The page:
The Union Budget for 2018-19 has promised to fix minimum support prices (MSP) for crops to guarantee farmers at least 50 per cent returns on production costs. This is quite similar to the original recommendation of the M S Swaminathan-headed National Commission on Farmers (which called for MSPs to be “at least 50% more than the weighted average cost of production”) and the BJP’s 2014 Lok Sabha Election Manifesto (which talked of ensuring farmers “minimum 50% profits over the cost of production”).
But whether it is the Budget, the Swaminathan formula or the BJP manifesto, none of them has quite defined what really constitutes “cost of production”. And therein lies the nub.
The question assumes importance because the Commission for Agricultural Costs and Prices (CACP), the body that recommends MSPs for various crops, gives three definitions of production costs: A2, A2+FL, and C2.
A2 costs cover actual paid-out expenses incurred by farmers – both in cash and in kind – on seeds, fertilisers, pesticides, hired labour, fuel, irrigation, etc. A2+FL includes A2 plus an imputed value of unpaid family labour.
C2 costs are more comprehensive, accounting for the rentals or interest foregone on owned land and fixed capital assets, on top of A2+FL.
The charts give A2, A2+FL and C2 production costs in 2017-18 for 20 major kharif and rabi season crops, as estimated by the CACP, along with their corresponding MSPs declared by the Centre.
The current MSPs, it can be seen, are more than one-and- a-half times the A2 production in all but three crops: jowar (sorghum), ragi and sunflower. In other words, if it is only about providing 50 per cent return on actual paid-out costs to farmers, that promise has already been met by the Narendra Modi government as far as the MSP announcement goes.
The compliance with the Swaminathan formula, however, drops to just eight out of the 20 crops when it comes to A2+FL costs.
The MSPs are 50 per cent or more than the latter only in bajra (pearl millet), arhar (pigeon pea), urad (black gram), wheat, barley, chana (chickpea), masur (lentil) and mustard.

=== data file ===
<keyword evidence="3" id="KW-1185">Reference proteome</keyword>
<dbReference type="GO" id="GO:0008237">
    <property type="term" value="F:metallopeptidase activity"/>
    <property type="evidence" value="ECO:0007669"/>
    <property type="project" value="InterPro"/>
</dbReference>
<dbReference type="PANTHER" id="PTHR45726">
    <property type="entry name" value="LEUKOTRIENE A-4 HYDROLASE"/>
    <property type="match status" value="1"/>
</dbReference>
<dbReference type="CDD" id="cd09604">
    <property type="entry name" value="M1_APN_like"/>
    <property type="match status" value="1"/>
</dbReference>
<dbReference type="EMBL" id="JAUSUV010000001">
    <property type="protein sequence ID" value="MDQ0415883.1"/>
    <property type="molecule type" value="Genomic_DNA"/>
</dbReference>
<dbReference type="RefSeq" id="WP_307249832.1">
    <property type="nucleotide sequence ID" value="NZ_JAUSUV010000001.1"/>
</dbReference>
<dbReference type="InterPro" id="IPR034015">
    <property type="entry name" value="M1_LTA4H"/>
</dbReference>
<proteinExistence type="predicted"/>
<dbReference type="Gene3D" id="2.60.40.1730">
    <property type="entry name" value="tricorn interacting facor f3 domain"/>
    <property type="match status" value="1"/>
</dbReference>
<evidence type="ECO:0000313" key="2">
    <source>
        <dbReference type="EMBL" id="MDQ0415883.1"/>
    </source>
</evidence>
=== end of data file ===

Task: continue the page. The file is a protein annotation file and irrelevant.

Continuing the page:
The compliance is even lower with respect to C2 costs, in which there isn’t a single crop whose MSP is now giving 50 per cent or more return.
The crop coming closest is wheat. With its MSP at 1.38 times the estimated C2 cost, that seems to be the most profitable growing proposition for farmers today.
It’s quite unlikely that the Modi government intends to implement its promise of ensuring minimum 50 per cent profit over production costs in terms of C2. That would entail huge MSPs increases that neither the exchequer nor the markets can bear.
In his Budget speech, Jaitley has noted that the existing MSPs are already at least 1.5 times of production costs “for the majority of rabi crops”. The reference here is clearly to A2+FL costs, as safflower is the only rabi crop whose MSP is not Swaminathan formula-compliant in this case. Jaitley has further stated that his government would raise the MSPs for kharif crops, too, to 1.5 times their production costs.
That, in terms of A2+FL, is now limited only to three kharif crops: bajra, arhar and urad.
If 50 per cent-plus returns on A2+FL costs are to be given across the board, the MSP for paddy alone would have to go up from Rs 1,550 to around Rs 1,700 per quintal in the coming kharif season. That hike – amounting to Rs 150/quintal, as against an average of Rs 60 during the first four years of the Modi government – cannot be ruled out in an election year.
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